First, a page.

DUBLIN, Sept 17 (Reuters) - European Central Bank President Jean-Claude Trichet warned Ireland against imposing losses on senior debt at Anglo Irish Bank on Saturday, advice it is obliged to heed, Finance Minister Michael Noonan was quoted as saying.
Noonan had requested time with the ECB chief on the side-lines of a meeting of EU finance ministers and officials this weekend to try and change his mind about allowing Dublin to hit unguaranteed senior bondholders at the failed lender.
The pair met for 30 minutes on Saturday, according to the Irish Times newspaper who quoted Noonan as saying he was presented with “fairly good arguments” against any coercive measures to impose losses on such investors.
“I said it was outstanding business, and he said the situation in effect in terms of that had disimproved for two reasons,” the newspaper quoted Noonan as saying on its website.
“First of all that private sector involvement in Greece had a very quick knock on effect into Italy and Spain and private sector involvement didn’t seem to be the way forward if you were trying to encourage the markets,” the minister said.
“Secondly, he said Ireland had done particularly well over the summer. He mentioned the narrowing of bond spreads and he said that he felt that anything to do with burden sharing might knock to the confidence of the market and the spreads would go back out again and that we might lose the ground we had gained.”
Noonan added that it was not for him to close the senior bond question, but that he was obliged to observe advice from people such as Trichet, the Irish Times said.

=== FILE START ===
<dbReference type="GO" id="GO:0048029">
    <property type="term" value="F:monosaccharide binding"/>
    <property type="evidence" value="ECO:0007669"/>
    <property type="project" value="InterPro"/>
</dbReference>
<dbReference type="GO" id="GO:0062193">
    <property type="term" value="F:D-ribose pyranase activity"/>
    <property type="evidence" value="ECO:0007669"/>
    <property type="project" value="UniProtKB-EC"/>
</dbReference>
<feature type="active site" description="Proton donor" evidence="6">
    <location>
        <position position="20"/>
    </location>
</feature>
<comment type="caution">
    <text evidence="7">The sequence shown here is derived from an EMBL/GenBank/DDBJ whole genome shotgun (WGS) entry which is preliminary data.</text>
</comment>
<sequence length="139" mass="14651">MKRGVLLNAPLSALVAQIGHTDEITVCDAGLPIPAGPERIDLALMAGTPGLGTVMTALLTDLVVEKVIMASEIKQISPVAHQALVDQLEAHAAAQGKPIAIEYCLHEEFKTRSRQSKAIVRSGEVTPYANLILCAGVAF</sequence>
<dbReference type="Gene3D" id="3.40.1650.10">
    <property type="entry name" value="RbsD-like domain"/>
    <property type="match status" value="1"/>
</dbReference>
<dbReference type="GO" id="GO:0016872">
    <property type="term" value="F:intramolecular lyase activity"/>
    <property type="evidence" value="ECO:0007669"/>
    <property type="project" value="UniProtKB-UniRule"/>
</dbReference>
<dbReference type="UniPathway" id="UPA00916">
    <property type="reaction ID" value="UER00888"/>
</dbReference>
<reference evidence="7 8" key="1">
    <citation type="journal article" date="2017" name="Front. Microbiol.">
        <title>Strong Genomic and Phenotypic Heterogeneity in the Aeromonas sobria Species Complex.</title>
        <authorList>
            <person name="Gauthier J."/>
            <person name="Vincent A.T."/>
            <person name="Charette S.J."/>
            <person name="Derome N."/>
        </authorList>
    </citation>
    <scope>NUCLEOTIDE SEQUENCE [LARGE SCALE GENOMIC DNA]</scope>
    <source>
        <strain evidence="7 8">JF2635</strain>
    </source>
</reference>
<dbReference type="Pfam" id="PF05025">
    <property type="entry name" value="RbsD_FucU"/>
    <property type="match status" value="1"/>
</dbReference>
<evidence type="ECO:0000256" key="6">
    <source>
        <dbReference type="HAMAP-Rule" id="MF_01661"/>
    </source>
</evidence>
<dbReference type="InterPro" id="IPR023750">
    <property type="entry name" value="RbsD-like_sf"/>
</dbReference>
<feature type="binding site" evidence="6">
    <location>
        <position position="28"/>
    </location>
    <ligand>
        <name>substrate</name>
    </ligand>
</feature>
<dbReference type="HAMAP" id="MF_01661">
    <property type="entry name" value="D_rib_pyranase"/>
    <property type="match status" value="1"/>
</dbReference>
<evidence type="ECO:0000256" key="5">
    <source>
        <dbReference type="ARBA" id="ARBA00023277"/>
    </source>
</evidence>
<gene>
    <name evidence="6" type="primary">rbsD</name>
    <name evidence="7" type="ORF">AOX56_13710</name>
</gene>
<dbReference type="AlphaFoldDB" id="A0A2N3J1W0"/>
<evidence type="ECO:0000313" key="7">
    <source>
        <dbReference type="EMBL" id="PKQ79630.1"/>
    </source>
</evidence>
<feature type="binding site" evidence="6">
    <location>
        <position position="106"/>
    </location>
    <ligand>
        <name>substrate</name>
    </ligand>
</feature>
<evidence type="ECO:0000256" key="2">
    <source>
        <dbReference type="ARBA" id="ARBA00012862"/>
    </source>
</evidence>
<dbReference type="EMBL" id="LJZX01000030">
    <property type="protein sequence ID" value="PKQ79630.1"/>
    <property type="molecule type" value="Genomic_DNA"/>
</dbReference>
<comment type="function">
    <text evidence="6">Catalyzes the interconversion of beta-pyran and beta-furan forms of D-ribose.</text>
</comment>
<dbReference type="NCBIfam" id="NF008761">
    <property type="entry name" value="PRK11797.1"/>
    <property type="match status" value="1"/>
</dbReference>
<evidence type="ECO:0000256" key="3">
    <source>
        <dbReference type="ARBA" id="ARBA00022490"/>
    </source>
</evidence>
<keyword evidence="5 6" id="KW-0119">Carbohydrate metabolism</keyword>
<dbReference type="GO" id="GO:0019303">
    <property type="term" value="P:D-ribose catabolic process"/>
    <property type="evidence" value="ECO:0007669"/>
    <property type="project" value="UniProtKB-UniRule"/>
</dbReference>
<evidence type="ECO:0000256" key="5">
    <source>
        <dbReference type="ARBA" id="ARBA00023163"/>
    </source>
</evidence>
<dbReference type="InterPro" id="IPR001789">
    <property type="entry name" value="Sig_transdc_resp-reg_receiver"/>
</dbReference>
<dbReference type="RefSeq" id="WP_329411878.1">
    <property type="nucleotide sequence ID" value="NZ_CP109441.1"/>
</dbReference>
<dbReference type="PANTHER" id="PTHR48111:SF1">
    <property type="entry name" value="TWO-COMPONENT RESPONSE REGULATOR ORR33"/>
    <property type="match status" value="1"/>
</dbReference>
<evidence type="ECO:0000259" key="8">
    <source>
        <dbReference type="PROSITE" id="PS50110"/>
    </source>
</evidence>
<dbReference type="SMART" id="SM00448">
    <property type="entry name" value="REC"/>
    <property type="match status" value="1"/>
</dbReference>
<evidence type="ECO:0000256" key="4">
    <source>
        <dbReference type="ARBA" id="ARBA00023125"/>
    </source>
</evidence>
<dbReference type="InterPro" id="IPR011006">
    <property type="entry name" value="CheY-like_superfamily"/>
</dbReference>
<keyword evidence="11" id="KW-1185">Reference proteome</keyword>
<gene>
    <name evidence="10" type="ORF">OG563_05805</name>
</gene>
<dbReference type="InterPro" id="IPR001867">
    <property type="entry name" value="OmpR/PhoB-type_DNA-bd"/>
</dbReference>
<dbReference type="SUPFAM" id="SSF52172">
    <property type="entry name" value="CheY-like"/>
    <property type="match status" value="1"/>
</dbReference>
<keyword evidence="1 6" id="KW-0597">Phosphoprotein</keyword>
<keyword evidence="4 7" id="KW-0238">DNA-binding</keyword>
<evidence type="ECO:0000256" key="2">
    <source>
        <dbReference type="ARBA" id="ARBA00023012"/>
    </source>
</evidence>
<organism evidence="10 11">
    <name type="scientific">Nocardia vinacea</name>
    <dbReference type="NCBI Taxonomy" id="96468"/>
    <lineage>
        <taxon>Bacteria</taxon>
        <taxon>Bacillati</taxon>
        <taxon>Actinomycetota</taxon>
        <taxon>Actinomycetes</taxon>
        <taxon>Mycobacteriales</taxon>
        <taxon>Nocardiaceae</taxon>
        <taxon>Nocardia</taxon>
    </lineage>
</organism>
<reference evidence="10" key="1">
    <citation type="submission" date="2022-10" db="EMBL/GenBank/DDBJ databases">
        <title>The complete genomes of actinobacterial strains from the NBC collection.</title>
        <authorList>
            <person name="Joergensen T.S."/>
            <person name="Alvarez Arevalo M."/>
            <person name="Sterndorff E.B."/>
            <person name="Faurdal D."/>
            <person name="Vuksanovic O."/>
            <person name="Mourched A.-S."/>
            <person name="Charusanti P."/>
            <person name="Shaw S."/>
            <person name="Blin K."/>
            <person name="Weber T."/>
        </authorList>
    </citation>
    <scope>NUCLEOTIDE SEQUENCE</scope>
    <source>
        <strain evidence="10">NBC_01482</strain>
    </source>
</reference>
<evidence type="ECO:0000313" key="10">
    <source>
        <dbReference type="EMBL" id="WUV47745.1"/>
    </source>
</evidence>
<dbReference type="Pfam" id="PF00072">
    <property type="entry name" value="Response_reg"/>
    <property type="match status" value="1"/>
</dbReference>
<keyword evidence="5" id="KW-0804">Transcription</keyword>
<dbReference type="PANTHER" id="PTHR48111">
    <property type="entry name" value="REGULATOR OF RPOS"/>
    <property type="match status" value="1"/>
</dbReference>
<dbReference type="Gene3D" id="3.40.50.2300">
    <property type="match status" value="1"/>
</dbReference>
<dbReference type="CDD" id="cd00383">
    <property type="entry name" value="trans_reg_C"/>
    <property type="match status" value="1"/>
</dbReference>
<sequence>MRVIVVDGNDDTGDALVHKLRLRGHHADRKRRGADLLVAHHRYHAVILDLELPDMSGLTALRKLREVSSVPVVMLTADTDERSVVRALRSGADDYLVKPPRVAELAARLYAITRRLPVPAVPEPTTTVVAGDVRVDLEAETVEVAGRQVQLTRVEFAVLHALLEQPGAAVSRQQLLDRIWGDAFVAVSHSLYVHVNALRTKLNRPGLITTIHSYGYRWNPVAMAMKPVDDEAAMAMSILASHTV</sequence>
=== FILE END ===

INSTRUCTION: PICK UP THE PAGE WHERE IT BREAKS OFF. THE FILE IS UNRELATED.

“I’ll put it to you this way, the amount of money outstanding in unguaranteed senior bonds in Anglo is just about 3 billion euro. If you did some kind of voluntary burden sharing you might gain 100 million, which seems to me that one wouldn’t risk guarantee for that level of money,” he said.
“One wouldn’t risk reputation for that. Anything coercive, the European authorities are dead set against it. So we’ll reflect on it.”
Noonan surprisingly revived the newly elected government’s campaign pledge to go after senior bondholders at Anglo Irish and fellow defunct lender Irish Nationwide Building Society in July in an attempt to win some goodwill among voters ahead of his first austerity budget in December.
Ireland has pumped over 60 billion euros into its ailing banks over the past three years, about half of it going into scandal-ridden Anglo and Irish Nationwide which are being wound down over the next ten years.
Ireland’s Minister of State for European Affairs told Reuters on Friday that the government would keep trying to persuade the ECB to let it impose losses on senior debt at Anglo even if Trichet refused to give it the green light. (Reporting by Padraic Halpin; Editing by Robert Birsel)